“In the long term, organic needs to continue to increase its visibility and justify that price premium by highlighting its environmental and health benefits.”
The Sustainable Food Trust’s latest look at food and farming was posted on VGS social media:
A UK-wide transition to sustainable and regenerative farming practices, to tackle the climate, nature and public health crises, could produce enough food to maintain and potentially even improve current levels of self-sufficiency, provided we ate differently, ate less and cut food waste.
These are the key conclusions of our report, Feeding Britain from the Ground Up, which explores the potential impacts on land use, food production and individual diets of a UK-wide transition to sustainable farming based on biological principles.
And the posting gave rise to some comment:
How is that going to work? We buy as much organic as we can get and our food bill is probably twice if not more than we would pay if we didn’t buy organic. Not many want to or can afford to double their weekly shopping bill, as evidenced by the numbers of people using food banks. Come on VGS get real for goodness sake…
And there has indeed been a lot of discussion around ‘organic’…
On the one hand, there’s been quite a push – with these stories from today.
There has been a huge collapse in the quality in soil worldwide:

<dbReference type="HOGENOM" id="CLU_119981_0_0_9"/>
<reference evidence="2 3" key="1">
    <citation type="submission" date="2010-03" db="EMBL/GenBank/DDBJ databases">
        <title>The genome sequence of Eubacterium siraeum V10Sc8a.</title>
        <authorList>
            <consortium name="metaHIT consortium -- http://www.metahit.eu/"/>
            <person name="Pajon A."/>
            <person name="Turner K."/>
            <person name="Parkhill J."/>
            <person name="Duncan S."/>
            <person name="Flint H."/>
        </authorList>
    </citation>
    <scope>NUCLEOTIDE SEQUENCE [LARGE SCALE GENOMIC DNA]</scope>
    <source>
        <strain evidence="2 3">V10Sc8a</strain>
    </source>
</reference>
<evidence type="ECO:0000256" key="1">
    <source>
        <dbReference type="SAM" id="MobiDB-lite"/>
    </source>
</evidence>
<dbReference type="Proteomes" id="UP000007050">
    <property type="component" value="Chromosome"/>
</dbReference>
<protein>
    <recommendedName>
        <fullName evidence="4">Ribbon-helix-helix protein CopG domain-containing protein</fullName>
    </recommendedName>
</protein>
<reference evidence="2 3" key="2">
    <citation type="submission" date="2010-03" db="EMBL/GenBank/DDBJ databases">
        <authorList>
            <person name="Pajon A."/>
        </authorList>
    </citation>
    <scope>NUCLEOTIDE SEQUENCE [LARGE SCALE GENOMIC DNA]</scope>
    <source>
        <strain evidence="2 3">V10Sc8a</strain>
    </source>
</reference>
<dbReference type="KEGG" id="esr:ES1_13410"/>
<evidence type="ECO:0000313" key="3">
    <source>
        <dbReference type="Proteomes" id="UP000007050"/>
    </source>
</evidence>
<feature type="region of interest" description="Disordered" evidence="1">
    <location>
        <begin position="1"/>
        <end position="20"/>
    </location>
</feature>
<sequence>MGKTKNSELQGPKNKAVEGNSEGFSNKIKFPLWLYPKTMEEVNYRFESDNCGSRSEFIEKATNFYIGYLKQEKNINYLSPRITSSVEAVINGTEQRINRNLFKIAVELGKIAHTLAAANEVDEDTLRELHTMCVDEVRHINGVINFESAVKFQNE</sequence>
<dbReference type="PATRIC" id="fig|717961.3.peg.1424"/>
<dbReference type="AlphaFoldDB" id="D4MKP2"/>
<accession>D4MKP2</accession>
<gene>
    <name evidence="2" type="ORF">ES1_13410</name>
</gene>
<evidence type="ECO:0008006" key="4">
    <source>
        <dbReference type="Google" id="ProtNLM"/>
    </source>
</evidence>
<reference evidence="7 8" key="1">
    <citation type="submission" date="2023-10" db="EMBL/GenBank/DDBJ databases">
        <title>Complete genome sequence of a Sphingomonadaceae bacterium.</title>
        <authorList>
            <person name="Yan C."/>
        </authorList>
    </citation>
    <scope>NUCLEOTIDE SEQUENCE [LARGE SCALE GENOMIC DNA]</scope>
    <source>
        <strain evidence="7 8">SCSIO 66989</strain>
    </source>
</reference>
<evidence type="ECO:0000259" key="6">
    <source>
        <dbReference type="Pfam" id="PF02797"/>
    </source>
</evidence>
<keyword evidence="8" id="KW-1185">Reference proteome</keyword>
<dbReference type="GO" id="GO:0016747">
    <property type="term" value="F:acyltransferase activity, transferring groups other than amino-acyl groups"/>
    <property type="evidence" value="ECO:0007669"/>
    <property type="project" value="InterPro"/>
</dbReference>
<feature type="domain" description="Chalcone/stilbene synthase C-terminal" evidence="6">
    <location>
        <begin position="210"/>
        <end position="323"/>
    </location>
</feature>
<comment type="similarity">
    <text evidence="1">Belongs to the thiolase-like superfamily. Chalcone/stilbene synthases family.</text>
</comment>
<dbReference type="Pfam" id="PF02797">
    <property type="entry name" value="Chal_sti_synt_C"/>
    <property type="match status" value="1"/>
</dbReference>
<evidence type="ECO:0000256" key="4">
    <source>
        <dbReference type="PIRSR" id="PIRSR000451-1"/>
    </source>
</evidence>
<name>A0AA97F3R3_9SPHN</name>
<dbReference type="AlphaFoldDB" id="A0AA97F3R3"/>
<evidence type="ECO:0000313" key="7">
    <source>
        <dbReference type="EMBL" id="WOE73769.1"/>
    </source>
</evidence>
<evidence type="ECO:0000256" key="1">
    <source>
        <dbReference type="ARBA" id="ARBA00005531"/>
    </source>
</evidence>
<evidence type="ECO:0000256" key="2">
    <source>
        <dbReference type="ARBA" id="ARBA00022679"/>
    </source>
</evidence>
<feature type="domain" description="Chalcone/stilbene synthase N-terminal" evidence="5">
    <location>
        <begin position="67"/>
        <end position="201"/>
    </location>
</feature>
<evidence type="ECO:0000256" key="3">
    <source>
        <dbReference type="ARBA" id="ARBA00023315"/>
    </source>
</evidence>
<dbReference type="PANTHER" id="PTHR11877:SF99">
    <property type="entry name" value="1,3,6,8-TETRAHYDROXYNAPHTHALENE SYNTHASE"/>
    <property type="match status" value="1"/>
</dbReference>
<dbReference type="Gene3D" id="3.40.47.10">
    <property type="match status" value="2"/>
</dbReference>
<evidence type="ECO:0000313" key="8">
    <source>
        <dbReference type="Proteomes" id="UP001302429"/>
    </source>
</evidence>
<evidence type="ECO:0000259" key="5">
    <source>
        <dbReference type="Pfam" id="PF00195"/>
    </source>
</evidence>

In India, soil degradation is one of the factors, alongside debt, that is said to have led to the shocking statistic of nearly 30 people in the farming sector taking their own lives, on average, every day. To try to improve matters, a popular Indian guru called Sadhguru is continuing to lead a global campaign called SaveSoil, which pushes to improve soil health around the world. He is calling for farmers to be given incentives, such as financial support, to keep a minimum of 3% of organic content in their soil.
And there has been a collapse in biodiversity:
A woodpecker that was thought to have almost died out locally has been spotted on a farm and experts believe it is due to organic farming practices. The lesser spotted woodpecker was seen at Hollis Mead Organic Dairy Farm in Corscombe by the Dorset Wildlife Trust (DWT) during a regular survey. Industrial farming practices have not been good for wildlife, according to the farm’s managing director Rex Fisher. He said: “Agriculture has done a terrible thing to nature in this country.”
Supermarkets’ organic brands are doing well meanwhile, despite the current state of the economy: The Organic Food Company King Charles Helped Start and StormBrands behind refreshed design for Morrisons’ organic range
And farmers clearly see the advantages of going organic: Farm within London’s M25 motorway set for organic conversion – Farmers Weekly
However, as our social media commentator notes, organic is still expensive – with this report from earlier in the month:
Since October 2021 the organic food and drink market has seen a decline in volume sales, down by 16% for the 12 w/e 10 July 2022. This decline has occurred after a long period of growth. Organic meat and dairy have seen an increase in prices correlate with a drop in volume sales. Whilst consumers are willing to buy organic, price remains a key barrier, made worse by inflation. In the long term, organic needs to continue to increase its visibility and justify that price premium by highlighting its environmental and health benefits.
So, how do we ‘get real’ when it comes to organic farming and food?